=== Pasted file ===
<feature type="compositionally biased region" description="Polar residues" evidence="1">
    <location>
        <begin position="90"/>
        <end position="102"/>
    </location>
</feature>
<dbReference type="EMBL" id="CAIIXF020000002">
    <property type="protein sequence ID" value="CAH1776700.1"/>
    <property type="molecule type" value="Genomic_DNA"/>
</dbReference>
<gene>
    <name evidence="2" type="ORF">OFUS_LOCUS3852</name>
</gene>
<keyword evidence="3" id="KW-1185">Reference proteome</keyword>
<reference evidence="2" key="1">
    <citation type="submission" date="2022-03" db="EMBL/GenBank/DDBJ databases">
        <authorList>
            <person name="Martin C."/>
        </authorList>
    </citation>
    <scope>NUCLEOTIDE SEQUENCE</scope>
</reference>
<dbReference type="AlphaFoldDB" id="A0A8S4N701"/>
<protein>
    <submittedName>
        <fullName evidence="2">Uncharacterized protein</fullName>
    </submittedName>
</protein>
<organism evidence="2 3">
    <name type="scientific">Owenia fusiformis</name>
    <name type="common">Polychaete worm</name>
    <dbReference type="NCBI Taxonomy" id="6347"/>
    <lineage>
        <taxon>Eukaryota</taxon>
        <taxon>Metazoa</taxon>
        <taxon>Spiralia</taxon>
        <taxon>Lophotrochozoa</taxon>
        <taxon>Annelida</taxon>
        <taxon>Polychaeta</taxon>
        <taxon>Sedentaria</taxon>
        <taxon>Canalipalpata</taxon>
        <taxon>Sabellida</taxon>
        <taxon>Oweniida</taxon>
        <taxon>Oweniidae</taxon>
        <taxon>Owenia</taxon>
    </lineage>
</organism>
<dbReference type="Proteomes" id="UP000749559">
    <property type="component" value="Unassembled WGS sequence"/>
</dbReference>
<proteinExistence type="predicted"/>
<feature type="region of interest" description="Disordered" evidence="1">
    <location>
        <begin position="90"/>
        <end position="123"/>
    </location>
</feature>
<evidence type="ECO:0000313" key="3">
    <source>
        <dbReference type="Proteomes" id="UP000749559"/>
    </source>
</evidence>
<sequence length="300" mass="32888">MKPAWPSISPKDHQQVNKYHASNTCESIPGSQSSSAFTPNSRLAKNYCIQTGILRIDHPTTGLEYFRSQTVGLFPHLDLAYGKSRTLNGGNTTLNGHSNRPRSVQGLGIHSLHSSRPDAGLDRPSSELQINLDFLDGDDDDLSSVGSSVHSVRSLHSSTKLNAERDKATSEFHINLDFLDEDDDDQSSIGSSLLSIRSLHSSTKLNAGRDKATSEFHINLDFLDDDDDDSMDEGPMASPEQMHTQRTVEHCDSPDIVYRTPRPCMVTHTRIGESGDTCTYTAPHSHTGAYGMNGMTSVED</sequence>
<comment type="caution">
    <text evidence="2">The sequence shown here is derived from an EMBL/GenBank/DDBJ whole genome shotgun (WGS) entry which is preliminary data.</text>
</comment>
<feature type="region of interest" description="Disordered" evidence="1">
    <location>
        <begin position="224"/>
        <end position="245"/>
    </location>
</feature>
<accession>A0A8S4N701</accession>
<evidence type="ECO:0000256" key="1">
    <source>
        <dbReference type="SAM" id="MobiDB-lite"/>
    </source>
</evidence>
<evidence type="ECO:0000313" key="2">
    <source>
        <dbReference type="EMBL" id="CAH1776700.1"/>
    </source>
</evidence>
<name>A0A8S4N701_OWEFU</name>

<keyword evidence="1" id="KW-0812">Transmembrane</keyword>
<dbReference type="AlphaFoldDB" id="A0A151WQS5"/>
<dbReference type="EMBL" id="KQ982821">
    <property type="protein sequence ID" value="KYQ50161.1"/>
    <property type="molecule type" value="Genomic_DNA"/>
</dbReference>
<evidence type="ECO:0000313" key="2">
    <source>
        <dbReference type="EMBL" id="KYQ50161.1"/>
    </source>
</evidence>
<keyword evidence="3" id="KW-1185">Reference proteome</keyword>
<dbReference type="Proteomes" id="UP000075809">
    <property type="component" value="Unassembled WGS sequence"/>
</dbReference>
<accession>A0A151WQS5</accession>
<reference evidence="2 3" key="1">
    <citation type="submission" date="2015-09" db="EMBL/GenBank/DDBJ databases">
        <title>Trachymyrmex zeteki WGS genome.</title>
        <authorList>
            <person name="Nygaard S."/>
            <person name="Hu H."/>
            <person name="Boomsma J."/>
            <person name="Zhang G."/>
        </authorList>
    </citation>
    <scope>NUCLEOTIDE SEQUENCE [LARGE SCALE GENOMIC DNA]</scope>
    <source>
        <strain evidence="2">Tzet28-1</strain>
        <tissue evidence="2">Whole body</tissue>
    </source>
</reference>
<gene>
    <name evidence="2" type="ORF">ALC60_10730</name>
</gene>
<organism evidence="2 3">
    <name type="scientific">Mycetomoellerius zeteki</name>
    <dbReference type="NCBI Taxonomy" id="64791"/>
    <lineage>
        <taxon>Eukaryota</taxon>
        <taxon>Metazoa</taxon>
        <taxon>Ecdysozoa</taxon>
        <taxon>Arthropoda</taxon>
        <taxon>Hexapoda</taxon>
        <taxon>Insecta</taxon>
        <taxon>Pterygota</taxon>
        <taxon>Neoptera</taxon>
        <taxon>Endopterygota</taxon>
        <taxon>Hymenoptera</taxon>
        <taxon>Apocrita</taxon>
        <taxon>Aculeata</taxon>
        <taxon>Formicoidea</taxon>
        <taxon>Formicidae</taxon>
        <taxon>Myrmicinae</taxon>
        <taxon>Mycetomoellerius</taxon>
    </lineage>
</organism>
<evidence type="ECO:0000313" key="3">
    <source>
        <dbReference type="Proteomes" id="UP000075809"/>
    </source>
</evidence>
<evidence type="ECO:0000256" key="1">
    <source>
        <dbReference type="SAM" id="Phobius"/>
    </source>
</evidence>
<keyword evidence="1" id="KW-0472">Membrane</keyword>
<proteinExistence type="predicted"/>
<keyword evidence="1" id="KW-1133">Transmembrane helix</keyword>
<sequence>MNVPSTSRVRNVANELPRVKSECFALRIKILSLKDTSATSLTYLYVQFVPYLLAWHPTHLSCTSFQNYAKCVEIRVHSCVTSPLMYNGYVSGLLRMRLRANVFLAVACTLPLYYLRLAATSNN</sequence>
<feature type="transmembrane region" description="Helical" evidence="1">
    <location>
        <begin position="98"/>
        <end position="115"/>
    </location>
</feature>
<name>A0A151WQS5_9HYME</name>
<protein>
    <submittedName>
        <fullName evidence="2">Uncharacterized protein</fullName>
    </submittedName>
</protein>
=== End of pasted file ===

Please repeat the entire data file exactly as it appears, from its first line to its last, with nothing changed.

<feature type="compositionally biased region" description="Polar residues" evidence="1">
    <location>
        <begin position="90"/>
        <end position="102"/>
    </location>
</feature>
<dbReference type="EMBL" id="CAIIXF020000002">
    <property type="protein sequence ID" value="CAH1776700.1"/>
    <property type="molecule type" value="Genomic_DNA"/>
</dbReference>
<gene>
    <name evidence="2" type="ORF">OFUS_LOCUS3852</name>
</gene>
<keyword evidence="3" id="KW-1185">Reference proteome</keyword>
<reference evidence="2" key="1">
    <citation type="submission" date="2022-03" db="EMBL/GenBank/DDBJ databases">
        <authorList>
            <person name="Martin C."/>
        </authorList>
    </citation>
    <scope>NUCLEOTIDE SEQUENCE</scope>
</reference>
<dbReference type="AlphaFoldDB" id="A0A8S4N701"/>
<protein>
    <submittedName>
        <fullName evidence="2">Uncharacterized protein</fullName>
    </submittedName>
</protein>
<organism evidence="2 3">
    <name type="scientific">Owenia fusiformis</name>
    <name type="common">Polychaete worm</name>
    <dbReference type="NCBI Taxonomy" id="6347"/>
    <lineage>
        <taxon>Eukaryota</taxon>
        <taxon>Metazoa</taxon>
        <taxon>Spiralia</taxon>
        <taxon>Lophotrochozoa</taxon>
        <taxon>Annelida</taxon>
        <taxon>Polychaeta</taxon>
        <taxon>Sedentaria</taxon>
        <taxon>Canalipalpata</taxon>
        <taxon>Sabellida</taxon>
        <taxon>Oweniida</taxon>
        <taxon>Oweniidae</taxon>
        <taxon>Owenia</taxon>
    </lineage>
</organism>
<dbReference type="Proteomes" id="UP000749559">
    <property type="component" value="Unassembled WGS sequence"/>
</dbReference>
<proteinExistence type="predicted"/>
<feature type="region of interest" description="Disordered" evidence="1">
    <location>
        <begin position="90"/>
        <end position="123"/>
    </location>
</feature>
<evidence type="ECO:0000313" key="3">
    <source>
        <dbReference type="Proteomes" id="UP000749559"/>
    </source>
</evidence>
<sequence length="300" mass="32888">MKPAWPSISPKDHQQVNKYHASNTCESIPGSQSSSAFTPNSRLAKNYCIQTGILRIDHPTTGLEYFRSQTVGLFPHLDLAYGKSRTLNGGNTTLNGHSNRPRSVQGLGIHSLHSSRPDAGLDRPSSELQINLDFLDGDDDDLSSVGSSVHSVRSLHSSTKLNAERDKATSEFHINLDFLDEDDDDQSSIGSSLLSIRSLHSSTKLNAGRDKATSEFHINLDFLDDDDDDSMDEGPMASPEQMHTQRTVEHCDSPDIVYRTPRPCMVTHTRIGESGDTCTYTAPHSHTGAYGMNGMTSVED</sequence>
<comment type="caution">
    <text evidence="2">The sequence shown here is derived from an EMBL/GenBank/DDBJ whole genome shotgun (WGS) entry which is preliminary data.</text>
</comment>
<feature type="region of interest" description="Disordered" evidence="1">
    <location>
        <begin position="224"/>
        <end position="245"/>
    </location>
</feature>
<accession>A0A8S4N701</accession>
<evidence type="ECO:0000256" key="1">
    <source>
        <dbReference type="SAM" id="MobiDB-lite"/>
    </source>
</evidence>
<evidence type="ECO:0000313" key="2">
    <source>
        <dbReference type="EMBL" id="CAH1776700.1"/>
    </source>
</evidence>
<name>A0A8S4N701_OWEFU</name>

<keyword evidence="1" id="KW-0812">Transmembrane</keyword>
<dbReference type="AlphaFoldDB" id="A0A151WQS5"/>
<dbReference type="EMBL" id="KQ982821">
    <property type="protein sequence ID" value="KYQ50161.1"/>
    <property type="molecule type" value="Genomic_DNA"/>
</dbReference>
<evidence type="ECO:0000313" key="2">
    <source>
        <dbReference type="EMBL" id="KYQ50161.1"/>
    </source>
</evidence>
<keyword evidence="3" id="KW-1185">Reference proteome</keyword>
<dbReference type="Proteomes" id="UP000075809">
    <property type="component" value="Unassembled WGS sequence"/>
</dbReference>
<accession>A0A151WQS5</accession>
<reference evidence="2 3" key="1">
    <citation type="submission" date="2015-09" db="EMBL/GenBank/DDBJ databases">
        <title>Trachymyrmex zeteki WGS genome.</title>
        <authorList>
            <person name="Nygaard S."/>
            <person name="Hu H."/>
            <person name="Boomsma J."/>
            <person name="Zhang G."/>
        </authorList>
    </citation>
    <scope>NUCLEOTIDE SEQUENCE [LARGE SCALE GENOMIC DNA]</scope>
    <source>
        <strain evidence="2">Tzet28-1</strain>
        <tissue evidence="2">Whole body</tissue>
    </source>
</reference>
<gene>
    <name evidence="2" type="ORF">ALC60_10730</name>
</gene>
<organism evidence="2 3">
    <name type="scientific">Mycetomoellerius zeteki</name>
    <dbReference type="NCBI Taxonomy" id="64791"/>
    <lineage>
        <taxon>Eukaryota</taxon>
        <taxon>Metazoa</taxon>
        <taxon>Ecdysozoa</taxon>
        <taxon>Arthropoda</taxon>
        <taxon>Hexapoda</taxon>
        <taxon>Insecta</taxon>
        <taxon>Pterygota</taxon>
        <taxon>Neoptera</taxon>
        <taxon>Endopterygota</taxon>
        <taxon>Hymenoptera</taxon>
        <taxon>Apocrita</taxon>
        <taxon>Aculeata</taxon>
        <taxon>Formicoidea</taxon>
        <taxon>Formicidae</taxon>
        <taxon>Myrmicinae</taxon>
        <taxon>Mycetomoellerius</taxon>
    </lineage>
</organism>
<evidence type="ECO:0000313" key="3">
    <source>
        <dbReference type="Proteomes" id="UP000075809"/>
    </source>
</evidence>
<evidence type="ECO:0000256" key="1">
    <source>
        <dbReference type="SAM" id="Phobius"/>
    </source>
</evidence>
<keyword evidence="1" id="KW-0472">Membrane</keyword>
<proteinExistence type="predicted"/>
<keyword evidence="1" id="KW-1133">Transmembrane helix</keyword>
<sequence>MNVPSTSRVRNVANELPRVKSECFALRIKILSLKDTSATSLTYLYVQFVPYLLAWHPTHLSCTSFQNYAKCVEIRVHSCVTSPLMYNGYVSGLLRMRLRANVFLAVACTLPLYYLRLAATSNN</sequence>
<feature type="transmembrane region" description="Helical" evidence="1">
    <location>
        <begin position="98"/>
        <end position="115"/>
    </location>
</feature>
<name>A0A151WQS5_9HYME</name>
<protein>
    <submittedName>
        <fullName evidence="2">Uncharacterized protein</fullName>
    </submittedName>
</protein>